Day trips from the River Inn to nearby Gulf Coast State Parks provide opportunities to explore some of Florida’s many natural wonders and see native wildlife in their own environment. The Inn is located near more than 100,000 acres of Preservation 2000 lands acquired under the Save Our Rivers program. This includes miles of undeveloped Gulf Coast frontage. The gulf and fresh water streams that flow through the area provide habitat for more than 100 bird species. We will be adding a few of our favorite spots as we travel to them.
Fanning Springs State Park is located just 38 Minutes from the Inn. The spring now produces around 65 million gallons of water daily, making it a second magnitude spring. Historically, Fanning Spring was a first-magnitude springs as recently as the 1990s. The springs not only offer the perfect 72 degrees water to cool down on hot Florida days, it also offers an abundance of underwater wildlife to view such as musk turtles, bass, mullet, freshwater flounder, bowfin and manatees during the colder days, just to name a few.
Visitors can enjoy grilling and picnicking under the majestic live oaks, kids can swing and run around at the playground and friends and family can have a friendly game of volleyball on the white sand volleyball court. They have a boardwalk that allows you to step back in time to old Florida as you stroll through a breathtaking cypress swamp with cypress knees standing 6 feet tall. This boardwalk ends with an overlook allowing you to see the Suwannee River and all it has to offer, including massive sturgeons jumping during the summer months.
White-tailed deer, gray squirrels, red-shouldered hawks, pileated woodpeckers and barred owls are some of the animals that may be seen around the park. An overlook at the park will allow you to see the spring in its entirety and has a spectacular view of the boil.
Located just 45 minutes from the Inn is Lafayette Blue Springs state park. Lafayette Blue Spring is a first magnitude spring. Walk across the natural limestone bridge that crosses over the spring run or picnic under the oaks trees with their swaying Spanish moss. Fish or canoe on the serene Suwannee River or hiking and wild life viewing is some of the favorite pastimes of visitors. The picnic area has tables, grills and 2 pavilions for visitor’s use.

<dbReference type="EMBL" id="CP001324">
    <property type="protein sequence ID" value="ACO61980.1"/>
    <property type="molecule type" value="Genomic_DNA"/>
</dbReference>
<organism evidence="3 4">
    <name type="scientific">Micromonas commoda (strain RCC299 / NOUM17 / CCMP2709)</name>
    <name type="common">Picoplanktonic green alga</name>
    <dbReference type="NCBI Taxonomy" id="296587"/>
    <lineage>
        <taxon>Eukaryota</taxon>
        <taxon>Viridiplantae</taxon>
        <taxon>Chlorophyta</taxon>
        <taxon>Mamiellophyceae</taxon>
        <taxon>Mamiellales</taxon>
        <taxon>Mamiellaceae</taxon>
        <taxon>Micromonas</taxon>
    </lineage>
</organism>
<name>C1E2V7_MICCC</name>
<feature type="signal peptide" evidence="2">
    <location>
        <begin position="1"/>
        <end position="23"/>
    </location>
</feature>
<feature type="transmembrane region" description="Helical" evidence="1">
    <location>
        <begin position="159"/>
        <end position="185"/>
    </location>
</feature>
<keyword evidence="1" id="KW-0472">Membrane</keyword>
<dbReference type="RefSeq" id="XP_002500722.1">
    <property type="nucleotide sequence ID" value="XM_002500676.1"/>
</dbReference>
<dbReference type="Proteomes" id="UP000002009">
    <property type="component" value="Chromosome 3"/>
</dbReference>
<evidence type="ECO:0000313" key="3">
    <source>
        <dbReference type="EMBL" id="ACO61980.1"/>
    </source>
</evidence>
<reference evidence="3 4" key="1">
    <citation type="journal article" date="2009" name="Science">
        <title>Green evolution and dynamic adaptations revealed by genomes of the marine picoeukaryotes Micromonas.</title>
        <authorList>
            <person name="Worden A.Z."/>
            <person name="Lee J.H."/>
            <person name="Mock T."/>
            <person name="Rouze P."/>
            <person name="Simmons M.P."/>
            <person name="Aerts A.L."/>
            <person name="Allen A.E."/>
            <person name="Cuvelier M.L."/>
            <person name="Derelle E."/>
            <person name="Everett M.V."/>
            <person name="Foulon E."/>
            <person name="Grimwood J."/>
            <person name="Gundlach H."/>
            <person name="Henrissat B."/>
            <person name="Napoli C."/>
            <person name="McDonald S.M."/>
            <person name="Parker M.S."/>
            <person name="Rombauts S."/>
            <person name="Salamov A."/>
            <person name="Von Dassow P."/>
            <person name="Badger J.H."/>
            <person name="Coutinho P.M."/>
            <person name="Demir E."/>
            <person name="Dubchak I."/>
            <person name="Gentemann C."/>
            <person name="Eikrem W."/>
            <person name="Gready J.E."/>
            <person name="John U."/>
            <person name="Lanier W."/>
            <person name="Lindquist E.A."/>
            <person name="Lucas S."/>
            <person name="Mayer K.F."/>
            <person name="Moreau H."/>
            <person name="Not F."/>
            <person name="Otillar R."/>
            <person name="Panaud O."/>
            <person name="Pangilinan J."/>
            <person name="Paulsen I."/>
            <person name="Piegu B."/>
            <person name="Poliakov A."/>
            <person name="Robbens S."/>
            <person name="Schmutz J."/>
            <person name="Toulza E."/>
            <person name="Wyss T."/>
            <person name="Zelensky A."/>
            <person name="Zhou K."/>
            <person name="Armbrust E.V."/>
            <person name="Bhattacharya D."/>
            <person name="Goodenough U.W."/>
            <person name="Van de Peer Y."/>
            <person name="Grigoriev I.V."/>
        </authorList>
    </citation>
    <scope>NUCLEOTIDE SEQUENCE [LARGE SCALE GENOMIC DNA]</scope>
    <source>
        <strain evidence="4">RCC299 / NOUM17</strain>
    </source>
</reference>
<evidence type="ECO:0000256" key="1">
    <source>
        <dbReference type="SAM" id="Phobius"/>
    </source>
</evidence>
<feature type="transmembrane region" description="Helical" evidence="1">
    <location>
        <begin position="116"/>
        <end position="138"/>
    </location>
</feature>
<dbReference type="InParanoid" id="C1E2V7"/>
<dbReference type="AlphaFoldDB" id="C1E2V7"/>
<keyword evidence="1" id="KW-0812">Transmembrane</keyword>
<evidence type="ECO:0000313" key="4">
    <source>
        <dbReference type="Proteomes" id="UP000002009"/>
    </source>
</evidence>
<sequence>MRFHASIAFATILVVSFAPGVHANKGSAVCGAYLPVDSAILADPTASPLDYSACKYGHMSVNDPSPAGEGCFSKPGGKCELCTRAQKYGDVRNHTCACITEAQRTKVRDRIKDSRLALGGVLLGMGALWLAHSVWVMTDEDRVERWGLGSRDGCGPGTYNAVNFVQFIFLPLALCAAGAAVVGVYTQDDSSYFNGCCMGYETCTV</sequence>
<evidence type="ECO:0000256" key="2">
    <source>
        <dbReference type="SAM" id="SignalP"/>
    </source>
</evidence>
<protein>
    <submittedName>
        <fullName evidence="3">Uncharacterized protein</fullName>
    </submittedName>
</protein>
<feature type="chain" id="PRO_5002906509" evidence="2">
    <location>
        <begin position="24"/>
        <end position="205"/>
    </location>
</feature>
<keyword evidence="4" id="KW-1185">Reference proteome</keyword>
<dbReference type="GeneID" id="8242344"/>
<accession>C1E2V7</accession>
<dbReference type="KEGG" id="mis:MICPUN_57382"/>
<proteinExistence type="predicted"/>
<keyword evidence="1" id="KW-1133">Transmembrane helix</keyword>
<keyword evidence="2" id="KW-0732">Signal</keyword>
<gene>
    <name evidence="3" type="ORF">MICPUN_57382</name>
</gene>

Madison Blue Springs State park is located about an hour and 15 minutess from the Inn and is one of the most breath-taking springs in Florida. This crystal clear, first magnitude spring is a popular spot for swimming and cave diving.
About 82 feet wide, 25 feet deep, and a 150-foot spring-run merging with the river, the spring bubbles up into a limestone basin along the west bank of the Withlacoochee River. Scenic woodlands of mixed hardwoods and pines create a picturesque setting for picnicking, paddling and wildlife viewing.
Voted the #1 swimming hole in the country by USA Today, Madison Blue Spring is a family favorite destination and a fantastic place to spend the day.
Located just over an hour away from Steinhatchee is one of Florida’s best places to cool off and enjoy the great outdoors. Traveling the pristine waters of the Ichetucknee River is the perfect outing, whether you’re looking for a vigorous adventure or a relaxing day on the water.
Well-known for its warm weather tubing, the 2,669-acre Ichetucknee Springs State Park is also a wildlife haven, where beaver, otter, gar, softshell turtle, wild turkey, wood duck and limpkin all find a home. The main draw is the park’s eight major crystalline springs that join together to create the six-mile Ichetucknee River.
Whether you’re looking for a place to tube, kayak, hike, picnic, or just swim in the headspring, Ichetucknee has you covered for a great outdoor adventure.
Manatee Springs State Park is located under an hour south of the Inn in Cheifland Florida. People have enjoyed the cool waters of manatee springs for more than 10,000 years, from early Paleo Indians to modern park visitors. This magnitude spring – one of Florida’s first - releases an astounding 100 million gallons of water daily. This makes it a popular cooling-off spot and a great place to stroll on the park boardwalk and gaze into the depths.
True to its namesake, manatees can be seen in the cooler months and birds, mammals and fish are spotted year-round.
The park also offers 8.5 miles of nature trails and a safe connection to the 32-mile Nature Coast State Trail, so don’t forget to bring your bicycles!